New Ed Law To Reroute $17M From Duval Schools To Charters Over 5 Years
This month a massive state education law went into effect. Its changes include little things like allowing students to bring sunscreen to school without a doctor’s note. They also include the controversial “Schools of Hope” provision, which speeds up low-performing school closures and financially incentivizes charter schools to open up nearby.
Another change, which has largely flown under the radar through debates and protests against the law, will make Duval’s staggering maintenance woes even worse. The district will be handing over an estimated $16.9 million to charter schools over the next five years.
Local “capital outlay” property tax revenue pays for the bulk of school building projects. Now districts must share that money with charters. And though Duval County is already taxing the maximum allowed under a state cap, it still has a backlog of school building projects totaling $128 million.
The School With The Most Maintenance Needs
On a recent summer afternoon, Andrew Jackson Senior High Assistant Principal Mike Townsend was getting some work done at the school, just north of downtown Jacksonville. He said over the last year, he’s compiled a spreadsheet of a couple hundred fixes needed only at his school, which has the most maintenance needs in the county.
Some problems, he said, fall to the bottom of the district’s list of priorities, like roof issues and windows.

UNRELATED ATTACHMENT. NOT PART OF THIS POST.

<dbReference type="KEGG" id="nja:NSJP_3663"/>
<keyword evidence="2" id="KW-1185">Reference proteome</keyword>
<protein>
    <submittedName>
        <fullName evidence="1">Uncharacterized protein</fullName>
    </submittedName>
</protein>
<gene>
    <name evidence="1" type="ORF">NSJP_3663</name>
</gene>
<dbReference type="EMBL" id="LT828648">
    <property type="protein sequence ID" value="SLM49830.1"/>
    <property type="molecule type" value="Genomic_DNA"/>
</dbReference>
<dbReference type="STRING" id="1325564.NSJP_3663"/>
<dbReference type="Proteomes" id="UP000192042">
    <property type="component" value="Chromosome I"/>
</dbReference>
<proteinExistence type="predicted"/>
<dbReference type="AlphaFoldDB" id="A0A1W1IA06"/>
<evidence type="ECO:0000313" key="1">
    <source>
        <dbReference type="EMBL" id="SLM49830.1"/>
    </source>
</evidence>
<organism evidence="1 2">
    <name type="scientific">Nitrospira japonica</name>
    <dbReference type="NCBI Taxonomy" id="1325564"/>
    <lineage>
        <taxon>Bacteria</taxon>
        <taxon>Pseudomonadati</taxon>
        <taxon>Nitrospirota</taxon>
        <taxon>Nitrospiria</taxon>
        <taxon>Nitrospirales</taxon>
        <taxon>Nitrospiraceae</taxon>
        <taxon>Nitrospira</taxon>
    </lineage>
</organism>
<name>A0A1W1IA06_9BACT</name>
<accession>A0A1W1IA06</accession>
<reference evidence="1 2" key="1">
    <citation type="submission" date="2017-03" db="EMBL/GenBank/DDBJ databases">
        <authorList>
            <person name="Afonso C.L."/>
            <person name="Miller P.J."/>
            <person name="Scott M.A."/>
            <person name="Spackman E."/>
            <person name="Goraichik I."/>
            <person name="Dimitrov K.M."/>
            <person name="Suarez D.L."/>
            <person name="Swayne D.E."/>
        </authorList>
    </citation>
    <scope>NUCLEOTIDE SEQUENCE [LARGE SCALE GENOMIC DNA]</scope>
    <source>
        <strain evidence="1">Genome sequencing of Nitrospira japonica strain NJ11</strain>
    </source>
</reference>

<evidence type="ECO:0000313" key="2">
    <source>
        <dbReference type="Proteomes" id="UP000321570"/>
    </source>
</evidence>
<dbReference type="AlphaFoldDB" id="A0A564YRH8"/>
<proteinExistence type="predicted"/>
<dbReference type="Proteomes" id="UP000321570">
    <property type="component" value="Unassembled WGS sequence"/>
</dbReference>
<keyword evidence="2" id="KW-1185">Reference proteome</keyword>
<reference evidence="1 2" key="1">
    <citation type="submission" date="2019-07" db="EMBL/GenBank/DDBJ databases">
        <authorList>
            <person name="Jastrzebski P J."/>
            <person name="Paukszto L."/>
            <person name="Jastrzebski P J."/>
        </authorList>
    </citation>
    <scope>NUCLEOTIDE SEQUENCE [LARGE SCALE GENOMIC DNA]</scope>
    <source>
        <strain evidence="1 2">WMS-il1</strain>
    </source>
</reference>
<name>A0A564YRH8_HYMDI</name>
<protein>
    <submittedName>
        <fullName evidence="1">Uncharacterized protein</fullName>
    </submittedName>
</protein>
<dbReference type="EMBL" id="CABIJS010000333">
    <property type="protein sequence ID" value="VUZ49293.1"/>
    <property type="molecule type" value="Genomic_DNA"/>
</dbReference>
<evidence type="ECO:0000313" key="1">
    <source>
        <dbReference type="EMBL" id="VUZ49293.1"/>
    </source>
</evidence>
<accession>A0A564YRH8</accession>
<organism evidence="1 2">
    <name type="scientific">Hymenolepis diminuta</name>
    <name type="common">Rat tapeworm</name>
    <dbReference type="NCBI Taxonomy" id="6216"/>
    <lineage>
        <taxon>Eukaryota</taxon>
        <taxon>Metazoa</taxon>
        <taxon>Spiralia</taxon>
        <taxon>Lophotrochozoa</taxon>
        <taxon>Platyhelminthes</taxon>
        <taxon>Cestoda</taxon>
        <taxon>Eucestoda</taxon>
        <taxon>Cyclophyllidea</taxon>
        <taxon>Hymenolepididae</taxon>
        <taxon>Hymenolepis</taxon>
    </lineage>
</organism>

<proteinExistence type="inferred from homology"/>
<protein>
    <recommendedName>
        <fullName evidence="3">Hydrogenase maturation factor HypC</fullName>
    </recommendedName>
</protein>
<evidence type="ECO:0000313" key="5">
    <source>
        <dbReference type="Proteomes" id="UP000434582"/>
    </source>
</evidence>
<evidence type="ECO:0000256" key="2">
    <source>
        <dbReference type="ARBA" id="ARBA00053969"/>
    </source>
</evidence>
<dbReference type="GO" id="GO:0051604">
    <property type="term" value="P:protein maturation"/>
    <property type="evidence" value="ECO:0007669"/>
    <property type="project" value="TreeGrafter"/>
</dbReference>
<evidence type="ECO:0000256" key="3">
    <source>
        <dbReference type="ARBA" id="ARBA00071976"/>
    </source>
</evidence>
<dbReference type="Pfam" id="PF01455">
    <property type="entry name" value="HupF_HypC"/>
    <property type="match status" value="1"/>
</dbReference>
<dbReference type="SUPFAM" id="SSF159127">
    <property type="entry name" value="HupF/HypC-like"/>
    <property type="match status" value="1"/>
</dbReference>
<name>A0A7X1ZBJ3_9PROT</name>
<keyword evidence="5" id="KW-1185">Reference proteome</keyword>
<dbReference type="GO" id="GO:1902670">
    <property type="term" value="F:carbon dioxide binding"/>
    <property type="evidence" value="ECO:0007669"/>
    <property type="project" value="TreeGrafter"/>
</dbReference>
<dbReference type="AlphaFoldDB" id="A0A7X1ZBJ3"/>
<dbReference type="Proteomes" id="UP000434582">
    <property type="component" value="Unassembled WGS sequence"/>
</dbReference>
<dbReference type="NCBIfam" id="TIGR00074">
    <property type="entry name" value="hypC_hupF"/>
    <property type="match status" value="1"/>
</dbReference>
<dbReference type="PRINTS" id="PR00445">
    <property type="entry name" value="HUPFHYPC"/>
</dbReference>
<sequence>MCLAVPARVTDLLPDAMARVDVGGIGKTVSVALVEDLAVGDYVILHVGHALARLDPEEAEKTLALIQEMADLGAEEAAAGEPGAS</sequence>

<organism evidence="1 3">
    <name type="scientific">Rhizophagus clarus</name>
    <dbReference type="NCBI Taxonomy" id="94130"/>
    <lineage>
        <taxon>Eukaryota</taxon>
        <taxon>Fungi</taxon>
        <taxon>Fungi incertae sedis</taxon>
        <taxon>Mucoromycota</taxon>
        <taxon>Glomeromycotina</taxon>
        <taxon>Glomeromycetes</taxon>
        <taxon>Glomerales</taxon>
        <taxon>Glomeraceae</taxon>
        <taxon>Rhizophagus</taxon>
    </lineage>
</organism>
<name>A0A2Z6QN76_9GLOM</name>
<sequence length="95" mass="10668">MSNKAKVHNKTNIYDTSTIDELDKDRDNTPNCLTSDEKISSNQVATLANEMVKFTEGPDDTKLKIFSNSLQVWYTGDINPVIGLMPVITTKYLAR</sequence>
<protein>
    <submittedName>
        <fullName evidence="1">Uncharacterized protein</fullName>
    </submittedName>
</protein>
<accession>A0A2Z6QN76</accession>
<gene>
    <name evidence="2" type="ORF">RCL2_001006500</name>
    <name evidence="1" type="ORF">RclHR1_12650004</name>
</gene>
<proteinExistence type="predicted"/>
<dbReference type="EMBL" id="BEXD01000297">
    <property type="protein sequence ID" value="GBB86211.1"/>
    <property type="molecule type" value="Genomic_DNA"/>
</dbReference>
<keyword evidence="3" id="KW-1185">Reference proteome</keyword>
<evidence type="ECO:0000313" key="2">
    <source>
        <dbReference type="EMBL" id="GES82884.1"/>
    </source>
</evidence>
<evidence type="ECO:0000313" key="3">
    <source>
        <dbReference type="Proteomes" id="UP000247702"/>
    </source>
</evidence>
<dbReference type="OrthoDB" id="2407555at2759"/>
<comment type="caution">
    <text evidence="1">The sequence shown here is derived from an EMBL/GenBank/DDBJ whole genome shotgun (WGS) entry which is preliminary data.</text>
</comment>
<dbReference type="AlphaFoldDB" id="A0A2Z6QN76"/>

“We have so many windows that have settled over time and they just don’t close properly,” he said.
Inside a social studies classroom, he pointed out a crack in the tile, a window that won’t completely close and a water stain on the ceiling.
“It’s not just the fact that it destroys the tile, but it also creates mold issues as well,” Townsend said.
He said not every classroom in the school is this bad, but most have at least small issues — understandable for a nearly 90-year-old building.
District Superintendent of Operations Don Nelson said Duval’s average school age is 56.
“Our biggest critical need is windows, roofing and air conditioning,” he said.
Repair Instead Of Replace
Duval expects the local tax will bring in about $92 million designated for maintenance, building and technology projects during the upcoming school year. But a third of it is already earmarked to pay down debt, and $2.4 million of it will now have to go to charter schools, pending final clarification of a state funding formula. The district is also receiving about $4 million for projects from a separate state Public Education Capital Outlay fund, which hasn’t always happened in past years.
Still, he says, “We have about $1.2 million in our air conditioning budget, but our air conditioning need for this year has been $9 million. We’re going to spend more money maintaining the systems we have in lieu of replacing systems, very similar to a decision a homeowner would have to make.”
School Board Chair Paula Wright said repairing systems that will continue to break wastes money, but the district often can’t pay for outright replacements.